izertis pharma

"AI is also a tool for cybercrime; prevention is the smartest thing to do"

"Although there is a perception that AI is a recent technology, both cybercrime groups and state-sponsored groups have been using it for years. An example of this is the Russian troll factories, which have been using AI in disinformation campaigns for years". Critical sectors such as healthcare, and therefore pharmaceuticals, "are in the focus of highly skilled adversarial groups that are employing AI-based systems to impact organisations. Generative AI is one of its branches used to create important solutions such as ChatGPT. But are we aware that there are more malignant variants? This was one of the questions posed at the conference 'The dark side of AI' organised today by the Pharma Unit of Izertis , directed by Javier Rodríguez Barreiro, and aimed at the pharmaceutical industry, with the participation of the president of Farmaindustria, Jesús Ponce

In his speech, Jesús Ponce highlighted the value of the meeting "to show us the cybersecurity perspective that coincides with our ethical spirit and integrity in the use of AI in order to be proactive in our activity and, at the same time, protect us from activity that conditions these ethics". The president of Farmaindustria spoke of the emergence of disruptive technologies as a "paradigm shift for us as an industry" while at the same time it stands as a "fantastic opportunity for all of us to become aware". This awareness is supported by reports, such as one by Deloitte, which points out that "the pharmaceutical sector is the one with the greatest integration of AI in its value chain", or another by Price Waterhouse Cooper, which states that "89% of companies in general have increased their IT department budgets in the last 12 months". Finally, he referred to the recent European Cybersecurity report which highlights that "between 8 and 10% of all cybersecurity attacks occur in the health sector". "We have AI which is a reality, but there is a real and tangible risk," he concluded.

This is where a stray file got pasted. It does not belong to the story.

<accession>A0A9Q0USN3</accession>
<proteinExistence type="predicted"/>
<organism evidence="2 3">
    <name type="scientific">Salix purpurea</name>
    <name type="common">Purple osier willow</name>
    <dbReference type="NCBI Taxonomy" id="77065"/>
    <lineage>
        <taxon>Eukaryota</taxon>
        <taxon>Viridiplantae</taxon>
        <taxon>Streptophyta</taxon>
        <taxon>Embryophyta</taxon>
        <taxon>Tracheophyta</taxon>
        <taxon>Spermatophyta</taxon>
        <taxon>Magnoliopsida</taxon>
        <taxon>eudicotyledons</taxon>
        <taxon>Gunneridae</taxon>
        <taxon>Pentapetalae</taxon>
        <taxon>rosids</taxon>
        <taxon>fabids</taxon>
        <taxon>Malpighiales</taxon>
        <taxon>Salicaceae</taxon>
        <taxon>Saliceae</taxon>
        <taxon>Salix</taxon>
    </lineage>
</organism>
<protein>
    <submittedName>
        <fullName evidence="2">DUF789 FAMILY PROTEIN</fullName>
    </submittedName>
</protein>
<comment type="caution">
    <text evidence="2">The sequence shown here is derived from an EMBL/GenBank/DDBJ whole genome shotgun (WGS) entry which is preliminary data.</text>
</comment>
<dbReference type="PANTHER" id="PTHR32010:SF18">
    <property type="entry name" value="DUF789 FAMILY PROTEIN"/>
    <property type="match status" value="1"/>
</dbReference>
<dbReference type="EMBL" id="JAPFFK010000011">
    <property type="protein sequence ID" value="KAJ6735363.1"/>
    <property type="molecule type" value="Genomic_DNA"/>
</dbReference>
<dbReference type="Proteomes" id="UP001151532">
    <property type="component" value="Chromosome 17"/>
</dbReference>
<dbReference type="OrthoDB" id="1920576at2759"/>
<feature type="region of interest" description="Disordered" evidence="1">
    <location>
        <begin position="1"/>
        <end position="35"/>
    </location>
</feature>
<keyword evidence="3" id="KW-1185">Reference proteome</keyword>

Juan Luis García Rambla, Lead of Cybersecurity Business Development at Izertis,was the person in charge of going deeper into how cybercrime groups really work, taking as a reference one of those focused on the health sector, ALPHV. He explained how these groups are structured in a similar way to a company "with departments, functions and a very structured operation, including specialists in recruitment or negotiation, for example, which a priori would have nothing to do with the operation of cybercrime". Also from "state-funded groups that aim to steal patents or stockpile information". 

García Rambla spoke of the search for monetisation of attacks, with extortion involving reputational damage or loss of influence of companies or institutions. "Taking the same generative AI foundations, these other versions, devoid of 'morality', are at the service of cybercrime and are able, among other things, to orchestrate phishing campaigns or create malicious code. Recent research has even determined that worm-like virus variants can be created that can be replicated and distributed through the interconnectedness of the GenIA ecosystem,' he said.

He outlined the ease with which profiles can be created, "given a layer of credibility and automated profile management" and exemplified his talk with a connection to an AI requesting the creation of a credible email to carry out a so-called 'CEO attack'.
"Our specialised teams, whether to design the AI service, to implement it or to evolve it, work closely with the cyber security teams to ensure security throughout its lifecycle. We are actively working on threat awareness, to minimise risks and impacts, even from the point of view of adversaries who are also riding this great wave.

Juan Luis García Rambla concluded that "AI is also a tool for cybercrime. Its use is a matter of morality", so "prevention is the smartest thing to do".